Jobs are a foundation of economic opportunity and can be key drivers of financial inclusion. Employment provides consistent income and skills training for those seeking to move into the formal economy. While the perception is that large multi-national companies are the lead job creators, small enterprises create more jobs than any other segment of the economy. In the U.S. for example, small businesses accounted for 57 percent of total employment and more than 50 percent of gross domestic product.1 Successful job creation takes the alignment of multiple factors. Appropriate conditions must be in place to ensure that entrepreneurship can thrive, business owners can hire, and products and services can be provided. Access to appropriate financing, human capital development, alignment with environmental impact, and supportive government policy are all necessary components to driving job growth.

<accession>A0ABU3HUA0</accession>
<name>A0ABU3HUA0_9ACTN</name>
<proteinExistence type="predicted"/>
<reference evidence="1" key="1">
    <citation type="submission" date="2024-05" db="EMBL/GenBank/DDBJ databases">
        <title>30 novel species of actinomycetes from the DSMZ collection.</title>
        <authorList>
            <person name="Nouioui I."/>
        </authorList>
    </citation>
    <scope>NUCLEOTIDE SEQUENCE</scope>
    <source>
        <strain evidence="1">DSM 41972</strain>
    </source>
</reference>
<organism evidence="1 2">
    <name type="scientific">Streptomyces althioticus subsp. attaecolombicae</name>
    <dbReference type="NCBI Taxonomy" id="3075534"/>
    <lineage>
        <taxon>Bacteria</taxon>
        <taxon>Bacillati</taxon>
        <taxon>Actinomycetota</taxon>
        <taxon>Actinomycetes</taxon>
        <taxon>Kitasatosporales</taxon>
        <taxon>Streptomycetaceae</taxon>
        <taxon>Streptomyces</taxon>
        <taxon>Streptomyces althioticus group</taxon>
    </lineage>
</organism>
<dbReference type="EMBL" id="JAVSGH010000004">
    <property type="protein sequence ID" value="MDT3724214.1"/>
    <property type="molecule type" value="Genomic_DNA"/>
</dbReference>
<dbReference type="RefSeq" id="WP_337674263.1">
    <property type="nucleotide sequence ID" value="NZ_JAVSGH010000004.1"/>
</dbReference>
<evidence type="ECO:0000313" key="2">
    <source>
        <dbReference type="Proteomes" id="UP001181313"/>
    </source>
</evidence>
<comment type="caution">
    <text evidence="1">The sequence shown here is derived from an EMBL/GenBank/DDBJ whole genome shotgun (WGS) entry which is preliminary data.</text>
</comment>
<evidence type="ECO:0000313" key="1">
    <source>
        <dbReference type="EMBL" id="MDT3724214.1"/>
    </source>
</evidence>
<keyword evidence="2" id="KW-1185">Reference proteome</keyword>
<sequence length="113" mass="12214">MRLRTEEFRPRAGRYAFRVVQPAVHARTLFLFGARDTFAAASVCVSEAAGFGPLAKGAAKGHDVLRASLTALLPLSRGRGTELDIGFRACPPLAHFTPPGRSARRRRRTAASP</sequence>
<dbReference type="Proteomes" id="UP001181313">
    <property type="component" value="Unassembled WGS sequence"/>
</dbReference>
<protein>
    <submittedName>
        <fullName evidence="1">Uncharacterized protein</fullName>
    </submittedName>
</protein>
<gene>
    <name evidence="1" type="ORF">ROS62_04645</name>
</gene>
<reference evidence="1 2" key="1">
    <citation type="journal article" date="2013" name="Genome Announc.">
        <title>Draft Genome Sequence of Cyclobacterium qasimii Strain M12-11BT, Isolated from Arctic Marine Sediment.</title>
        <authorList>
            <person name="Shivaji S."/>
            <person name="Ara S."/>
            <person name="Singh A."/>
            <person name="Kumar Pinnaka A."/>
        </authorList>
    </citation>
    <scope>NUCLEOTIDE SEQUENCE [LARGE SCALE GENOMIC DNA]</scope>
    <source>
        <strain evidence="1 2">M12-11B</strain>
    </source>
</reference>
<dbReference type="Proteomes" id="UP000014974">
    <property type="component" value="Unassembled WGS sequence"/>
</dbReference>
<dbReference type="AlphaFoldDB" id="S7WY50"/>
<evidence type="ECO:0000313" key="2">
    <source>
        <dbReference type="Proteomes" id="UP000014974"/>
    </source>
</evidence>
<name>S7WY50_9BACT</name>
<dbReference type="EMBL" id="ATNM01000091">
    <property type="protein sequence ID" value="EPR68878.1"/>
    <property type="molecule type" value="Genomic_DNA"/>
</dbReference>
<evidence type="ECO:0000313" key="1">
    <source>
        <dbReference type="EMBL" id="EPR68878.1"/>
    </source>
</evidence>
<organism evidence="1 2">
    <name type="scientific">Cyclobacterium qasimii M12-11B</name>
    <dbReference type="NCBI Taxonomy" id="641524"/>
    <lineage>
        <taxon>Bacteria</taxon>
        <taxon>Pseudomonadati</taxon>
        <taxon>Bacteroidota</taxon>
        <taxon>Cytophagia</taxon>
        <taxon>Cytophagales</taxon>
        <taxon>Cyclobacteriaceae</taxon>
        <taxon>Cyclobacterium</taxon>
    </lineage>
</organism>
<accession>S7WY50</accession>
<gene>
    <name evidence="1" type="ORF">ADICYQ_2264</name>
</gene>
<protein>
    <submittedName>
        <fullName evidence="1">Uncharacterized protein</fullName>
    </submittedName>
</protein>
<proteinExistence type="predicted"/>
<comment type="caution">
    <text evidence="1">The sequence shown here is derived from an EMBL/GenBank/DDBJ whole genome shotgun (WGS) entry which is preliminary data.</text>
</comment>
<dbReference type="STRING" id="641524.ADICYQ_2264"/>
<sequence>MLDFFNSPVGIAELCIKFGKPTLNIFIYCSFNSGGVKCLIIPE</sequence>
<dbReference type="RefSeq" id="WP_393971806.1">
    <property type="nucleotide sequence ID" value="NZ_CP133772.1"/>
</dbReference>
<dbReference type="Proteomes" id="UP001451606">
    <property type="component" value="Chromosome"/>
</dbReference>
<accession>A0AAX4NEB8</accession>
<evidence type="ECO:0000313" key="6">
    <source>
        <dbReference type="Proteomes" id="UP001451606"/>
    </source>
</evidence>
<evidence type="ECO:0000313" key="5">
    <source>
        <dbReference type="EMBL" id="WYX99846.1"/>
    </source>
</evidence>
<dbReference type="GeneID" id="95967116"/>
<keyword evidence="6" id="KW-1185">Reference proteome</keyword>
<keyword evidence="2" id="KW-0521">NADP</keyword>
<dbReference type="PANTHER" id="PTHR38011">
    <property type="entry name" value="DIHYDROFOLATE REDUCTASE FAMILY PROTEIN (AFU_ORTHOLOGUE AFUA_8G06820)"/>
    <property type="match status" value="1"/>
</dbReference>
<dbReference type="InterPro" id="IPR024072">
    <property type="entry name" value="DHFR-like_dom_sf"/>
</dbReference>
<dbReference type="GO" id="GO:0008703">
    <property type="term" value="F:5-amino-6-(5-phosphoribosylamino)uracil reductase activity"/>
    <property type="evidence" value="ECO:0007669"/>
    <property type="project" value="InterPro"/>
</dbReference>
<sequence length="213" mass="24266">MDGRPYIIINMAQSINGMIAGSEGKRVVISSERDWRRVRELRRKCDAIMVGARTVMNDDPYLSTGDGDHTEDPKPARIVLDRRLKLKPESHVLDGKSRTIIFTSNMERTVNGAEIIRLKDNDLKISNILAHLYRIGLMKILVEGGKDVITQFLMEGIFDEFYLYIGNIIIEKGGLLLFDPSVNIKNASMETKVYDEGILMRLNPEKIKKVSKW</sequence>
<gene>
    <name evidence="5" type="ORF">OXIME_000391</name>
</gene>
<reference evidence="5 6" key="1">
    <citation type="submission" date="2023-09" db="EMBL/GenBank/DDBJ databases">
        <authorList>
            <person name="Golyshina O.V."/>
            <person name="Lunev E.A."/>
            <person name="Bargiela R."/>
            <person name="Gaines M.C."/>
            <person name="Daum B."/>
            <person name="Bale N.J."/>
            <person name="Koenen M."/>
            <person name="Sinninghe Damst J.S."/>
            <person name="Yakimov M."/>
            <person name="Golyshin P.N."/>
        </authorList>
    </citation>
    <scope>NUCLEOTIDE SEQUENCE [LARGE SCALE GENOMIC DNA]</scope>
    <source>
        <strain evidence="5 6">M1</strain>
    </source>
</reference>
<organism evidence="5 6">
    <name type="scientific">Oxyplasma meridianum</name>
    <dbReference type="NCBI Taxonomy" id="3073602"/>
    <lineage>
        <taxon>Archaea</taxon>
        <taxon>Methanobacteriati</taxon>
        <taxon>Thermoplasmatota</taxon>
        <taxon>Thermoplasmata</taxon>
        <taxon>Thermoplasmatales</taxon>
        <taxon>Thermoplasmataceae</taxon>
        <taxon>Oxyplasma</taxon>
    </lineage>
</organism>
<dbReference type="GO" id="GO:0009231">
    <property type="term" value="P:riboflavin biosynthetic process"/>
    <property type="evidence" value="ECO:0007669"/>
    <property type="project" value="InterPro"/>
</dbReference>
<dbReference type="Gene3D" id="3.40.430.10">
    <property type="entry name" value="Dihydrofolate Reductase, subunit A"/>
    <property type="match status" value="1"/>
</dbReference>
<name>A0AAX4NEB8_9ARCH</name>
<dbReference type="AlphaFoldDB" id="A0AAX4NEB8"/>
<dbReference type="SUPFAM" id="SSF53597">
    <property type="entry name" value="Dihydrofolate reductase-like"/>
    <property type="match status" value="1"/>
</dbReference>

In 2012, the Citi Foundation invested more than $11 million in support of Enterprise Development programs that drive innovation and thought-leadership while building knowledge for the good of the sector. As part of this investment strategy, we support membership organizations that play an important role in coordinating the activities of investors and intermediaries to maximize impact while playing an advocacy role. At the local level, we recognize that investments in organizational capacity and direct service are also valuable. We have a particular interest in investing in organizations that promote "triple bottom line" returns in financial, social, and environmental impact including sustainable supply chain finance.